We’re Back!

16 January 2015

Hello everyone!  My apologies to everyone that’s stopped by and found the site missing…due to some technical difficulties the site was down for some time…fortunately, the problem has been solved and the site is back up!  Unfortunately, some of the old features (namely the slide shows) are no longer functional because they were disabled by the designer of the plug in because of a security vulnerability…  I’m working on finding a solution, but in the mean time everything else on the site (including the forum) are now back to normal.

I also have a TON of new stuff to add…all I need is the time :).  Anyway, again my apologies for the down time…and welcome back to all things 1960 Oldsmobile!


15 November 2011

Big changes are coming to 1960 Oldsmobile.com!

Well, one big change anyway…  The original 1960 Oldsmobile Forum is now closed…to make way for the new one!  It’s been a long time coming, but it’s finally here…new software, new look, but with all the posts and users from the old forum (if you’re already a member of the old forum, you won’t have to re-register!)  The migration of all the old data is basically complete, and right now I’m just making some changes to the look to integrate it with this website better.  The new forum is now live, and I’ve sent an e-mail to all of the users on the old forum with instructions on how to log in.  The old forum will then be locked to new posts (it will be retained indefinitely as an archive though).  One of the best features of the new forum is that because of the increased security features of the new software package, it will have open registration!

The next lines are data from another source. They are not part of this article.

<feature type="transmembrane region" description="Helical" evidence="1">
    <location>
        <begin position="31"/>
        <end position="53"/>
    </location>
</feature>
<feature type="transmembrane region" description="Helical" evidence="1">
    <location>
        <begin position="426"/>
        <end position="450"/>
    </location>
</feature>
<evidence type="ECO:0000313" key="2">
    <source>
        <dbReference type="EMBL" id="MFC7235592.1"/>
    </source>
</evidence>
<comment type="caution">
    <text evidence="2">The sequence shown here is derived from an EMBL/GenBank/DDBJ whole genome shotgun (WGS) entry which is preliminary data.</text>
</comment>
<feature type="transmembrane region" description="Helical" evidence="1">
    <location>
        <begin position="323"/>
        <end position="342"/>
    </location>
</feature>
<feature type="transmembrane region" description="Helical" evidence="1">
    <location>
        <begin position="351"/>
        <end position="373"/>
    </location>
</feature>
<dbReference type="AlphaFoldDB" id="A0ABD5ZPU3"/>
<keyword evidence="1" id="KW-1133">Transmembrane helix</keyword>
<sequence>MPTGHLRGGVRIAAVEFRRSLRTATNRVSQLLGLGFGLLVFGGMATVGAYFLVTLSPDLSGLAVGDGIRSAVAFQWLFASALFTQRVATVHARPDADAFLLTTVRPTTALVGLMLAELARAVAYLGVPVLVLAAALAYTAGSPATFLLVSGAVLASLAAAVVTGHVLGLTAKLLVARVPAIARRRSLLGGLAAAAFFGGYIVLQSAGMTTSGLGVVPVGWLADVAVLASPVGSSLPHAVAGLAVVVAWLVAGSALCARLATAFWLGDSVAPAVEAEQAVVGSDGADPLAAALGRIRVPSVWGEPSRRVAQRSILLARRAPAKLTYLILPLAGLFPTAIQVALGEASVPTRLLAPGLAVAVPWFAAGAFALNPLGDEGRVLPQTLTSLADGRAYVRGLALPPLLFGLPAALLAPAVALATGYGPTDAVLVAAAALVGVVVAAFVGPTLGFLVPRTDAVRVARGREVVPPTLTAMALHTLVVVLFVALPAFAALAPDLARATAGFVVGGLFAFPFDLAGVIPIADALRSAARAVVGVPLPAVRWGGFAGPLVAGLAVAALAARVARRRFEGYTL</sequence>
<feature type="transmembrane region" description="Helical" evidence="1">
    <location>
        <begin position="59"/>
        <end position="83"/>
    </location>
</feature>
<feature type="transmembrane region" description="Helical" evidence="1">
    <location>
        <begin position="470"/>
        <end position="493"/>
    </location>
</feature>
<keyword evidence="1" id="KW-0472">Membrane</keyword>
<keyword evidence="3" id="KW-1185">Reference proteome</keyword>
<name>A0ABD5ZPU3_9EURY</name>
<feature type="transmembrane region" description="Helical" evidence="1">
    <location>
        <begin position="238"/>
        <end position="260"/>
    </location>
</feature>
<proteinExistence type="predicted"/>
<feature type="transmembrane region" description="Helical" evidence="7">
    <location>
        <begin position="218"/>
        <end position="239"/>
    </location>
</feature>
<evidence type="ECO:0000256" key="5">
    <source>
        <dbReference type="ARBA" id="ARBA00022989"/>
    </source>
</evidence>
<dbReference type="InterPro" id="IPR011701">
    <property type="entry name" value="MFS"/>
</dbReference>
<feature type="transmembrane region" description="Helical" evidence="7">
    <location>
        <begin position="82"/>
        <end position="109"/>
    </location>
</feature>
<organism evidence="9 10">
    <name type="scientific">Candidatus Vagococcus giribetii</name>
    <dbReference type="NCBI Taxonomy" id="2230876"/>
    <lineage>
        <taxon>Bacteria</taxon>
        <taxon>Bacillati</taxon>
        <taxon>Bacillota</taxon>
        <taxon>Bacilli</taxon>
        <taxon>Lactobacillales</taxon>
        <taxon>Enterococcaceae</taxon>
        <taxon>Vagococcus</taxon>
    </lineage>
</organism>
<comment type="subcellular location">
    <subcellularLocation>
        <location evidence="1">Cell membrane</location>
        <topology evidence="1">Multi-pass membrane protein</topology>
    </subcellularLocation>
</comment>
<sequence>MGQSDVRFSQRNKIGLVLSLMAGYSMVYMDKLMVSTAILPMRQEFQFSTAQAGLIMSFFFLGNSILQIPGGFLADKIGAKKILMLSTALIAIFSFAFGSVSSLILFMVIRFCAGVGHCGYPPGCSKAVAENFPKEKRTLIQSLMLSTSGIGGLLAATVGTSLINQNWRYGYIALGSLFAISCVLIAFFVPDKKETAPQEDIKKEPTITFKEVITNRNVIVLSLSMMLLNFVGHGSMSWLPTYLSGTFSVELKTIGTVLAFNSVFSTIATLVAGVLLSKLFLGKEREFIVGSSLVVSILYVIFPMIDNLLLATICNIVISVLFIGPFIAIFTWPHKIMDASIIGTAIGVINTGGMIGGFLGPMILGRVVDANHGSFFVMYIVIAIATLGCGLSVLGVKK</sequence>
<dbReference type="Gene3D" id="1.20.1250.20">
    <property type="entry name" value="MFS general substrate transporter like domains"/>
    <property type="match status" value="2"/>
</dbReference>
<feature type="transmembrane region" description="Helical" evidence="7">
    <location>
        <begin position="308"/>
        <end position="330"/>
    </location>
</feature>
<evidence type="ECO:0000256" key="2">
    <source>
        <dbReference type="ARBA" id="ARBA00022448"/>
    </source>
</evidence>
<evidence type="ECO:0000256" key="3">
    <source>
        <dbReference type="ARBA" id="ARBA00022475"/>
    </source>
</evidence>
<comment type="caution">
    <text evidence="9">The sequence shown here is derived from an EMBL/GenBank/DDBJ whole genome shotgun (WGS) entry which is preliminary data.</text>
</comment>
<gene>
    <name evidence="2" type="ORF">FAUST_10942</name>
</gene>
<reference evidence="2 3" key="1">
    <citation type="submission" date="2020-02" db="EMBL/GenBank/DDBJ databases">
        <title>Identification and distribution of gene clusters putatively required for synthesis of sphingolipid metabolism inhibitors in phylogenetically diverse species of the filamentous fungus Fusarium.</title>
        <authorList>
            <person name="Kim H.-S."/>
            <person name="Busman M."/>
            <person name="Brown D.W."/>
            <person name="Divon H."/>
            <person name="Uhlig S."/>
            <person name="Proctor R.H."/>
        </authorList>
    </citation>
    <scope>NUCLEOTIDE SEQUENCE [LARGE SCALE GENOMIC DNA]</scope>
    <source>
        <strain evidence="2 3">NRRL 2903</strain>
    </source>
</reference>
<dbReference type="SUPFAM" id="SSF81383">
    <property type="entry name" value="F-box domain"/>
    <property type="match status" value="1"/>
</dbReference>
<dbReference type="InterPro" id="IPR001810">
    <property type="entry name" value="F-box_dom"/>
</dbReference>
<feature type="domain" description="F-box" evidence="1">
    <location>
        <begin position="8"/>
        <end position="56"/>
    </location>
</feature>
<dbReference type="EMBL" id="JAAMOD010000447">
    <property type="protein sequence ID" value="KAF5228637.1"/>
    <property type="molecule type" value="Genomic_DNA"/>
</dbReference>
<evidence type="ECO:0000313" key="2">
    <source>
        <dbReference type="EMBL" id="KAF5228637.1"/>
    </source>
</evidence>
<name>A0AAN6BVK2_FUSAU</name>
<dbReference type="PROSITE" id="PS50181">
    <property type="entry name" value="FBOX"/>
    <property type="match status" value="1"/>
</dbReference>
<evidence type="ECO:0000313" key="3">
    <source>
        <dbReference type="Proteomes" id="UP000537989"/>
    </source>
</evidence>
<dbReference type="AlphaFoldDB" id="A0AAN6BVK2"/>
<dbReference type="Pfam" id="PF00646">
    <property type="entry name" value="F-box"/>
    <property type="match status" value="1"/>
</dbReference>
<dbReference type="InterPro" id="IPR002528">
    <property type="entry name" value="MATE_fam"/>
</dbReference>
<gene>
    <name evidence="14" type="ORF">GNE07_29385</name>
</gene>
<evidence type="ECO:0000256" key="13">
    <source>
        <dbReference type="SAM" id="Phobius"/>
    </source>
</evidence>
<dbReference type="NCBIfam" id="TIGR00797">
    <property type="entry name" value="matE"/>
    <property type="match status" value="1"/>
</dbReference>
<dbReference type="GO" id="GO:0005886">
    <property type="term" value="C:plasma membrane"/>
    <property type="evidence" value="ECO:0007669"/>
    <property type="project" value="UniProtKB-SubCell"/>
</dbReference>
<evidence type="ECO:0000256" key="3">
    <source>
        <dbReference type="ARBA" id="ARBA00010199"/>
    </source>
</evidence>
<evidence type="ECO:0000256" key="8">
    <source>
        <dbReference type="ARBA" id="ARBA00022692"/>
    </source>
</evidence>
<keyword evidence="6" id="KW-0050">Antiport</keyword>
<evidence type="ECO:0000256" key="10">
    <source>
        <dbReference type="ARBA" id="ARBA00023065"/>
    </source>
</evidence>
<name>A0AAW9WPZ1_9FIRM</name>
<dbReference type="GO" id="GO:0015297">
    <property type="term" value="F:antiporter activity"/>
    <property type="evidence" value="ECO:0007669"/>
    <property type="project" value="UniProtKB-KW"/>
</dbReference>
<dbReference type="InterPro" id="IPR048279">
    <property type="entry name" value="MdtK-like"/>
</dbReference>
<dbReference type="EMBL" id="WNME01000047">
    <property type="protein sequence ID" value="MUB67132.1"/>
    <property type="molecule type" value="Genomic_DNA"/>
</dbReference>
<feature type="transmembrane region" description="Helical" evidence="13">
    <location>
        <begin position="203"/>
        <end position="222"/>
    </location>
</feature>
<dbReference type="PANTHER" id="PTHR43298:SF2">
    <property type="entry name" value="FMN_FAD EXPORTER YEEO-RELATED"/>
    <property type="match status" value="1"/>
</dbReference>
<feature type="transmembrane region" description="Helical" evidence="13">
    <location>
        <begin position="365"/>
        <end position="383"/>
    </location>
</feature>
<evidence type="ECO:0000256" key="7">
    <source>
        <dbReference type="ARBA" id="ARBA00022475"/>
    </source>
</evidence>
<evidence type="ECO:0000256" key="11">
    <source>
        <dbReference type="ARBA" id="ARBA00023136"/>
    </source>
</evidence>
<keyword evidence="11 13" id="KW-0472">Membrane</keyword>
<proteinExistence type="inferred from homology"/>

See the new forum at www.1960oldsmobile.com/forum/ See you there!

Featured Member and It’s not just a party, it’s a Fiesta!

18 August 2010

Featured Member: Dan Kirchen

Dan (AKA Super88dan) is a heck of a nice guy, and a regular contributor over in the forum, and he’s this month’s Featured Member.  Click through the slideshow below to see some pictures of his beautiful Super 88 convertible.  It’s a fantastic car…and perfect for the upcoming summer weather!  Thanks for all the help, Dan!

It’s not just a party…

I got an e-mail a while back from Jason with some questions about a ’60 Olds…but it wasn’t just any ’60, it was this gorgeous (and rare) Fiesta Wagon!   There weren’t very many of these manufactured in the first place, so it’s a real treat to see one fully restored to it’s original beauty.

The idea of the station wagon itself might seem quaint today, but it was once a staple of American life, as much as apple pie and firecrackers on the 4th of July!  People with large families would often opt for them as a people mover, the same as people today often pick an minivan or SUV over a sedan for their superior cargo space.   Because of the way they were used, they were often simply worn out and retired to a wrecking yard at the end of their service life, leaving fewer and fewer on the road today.  Today, driving one makes a real statement!

Here’s Jasons’ story…

“Went South of Los Angeles to buy and trailer home a 1960 Coup De Ville.  When I got there and spent some time looking it over, I went home with an empty trailer.  Long ride home!

A week or so later my buddy spotted this car on Craig’s List in Sonoma, California.  I wasn’t so excited about the station wagon part of it, but boy was she pretty.  He convinced me that everyone has a 55-57 Chevy Belair, but you’ll never see one of these around!  We drove up, again with trailer in tow,  spent an hour looking it over before asking to test drive it.  And the rest is history!
Now, she lives in Tres Pinos California next to my restored 1968 Bronco in a 100+ year old restored barn.
Planning on taking a drive to Monterey next month to Cherries Jubilee.  We’ll see from there.
Outside and inside, she looks terrific.  Under the hood, well, this winter should get the oil leaks resolved!”

He’s definitely right about not seeing another one!  I’ve only ever seen one Fiesta wagon up close (many years ago)…it wasn’t being driven and was slowly decaying.  Thanks so much for sharing, Jason!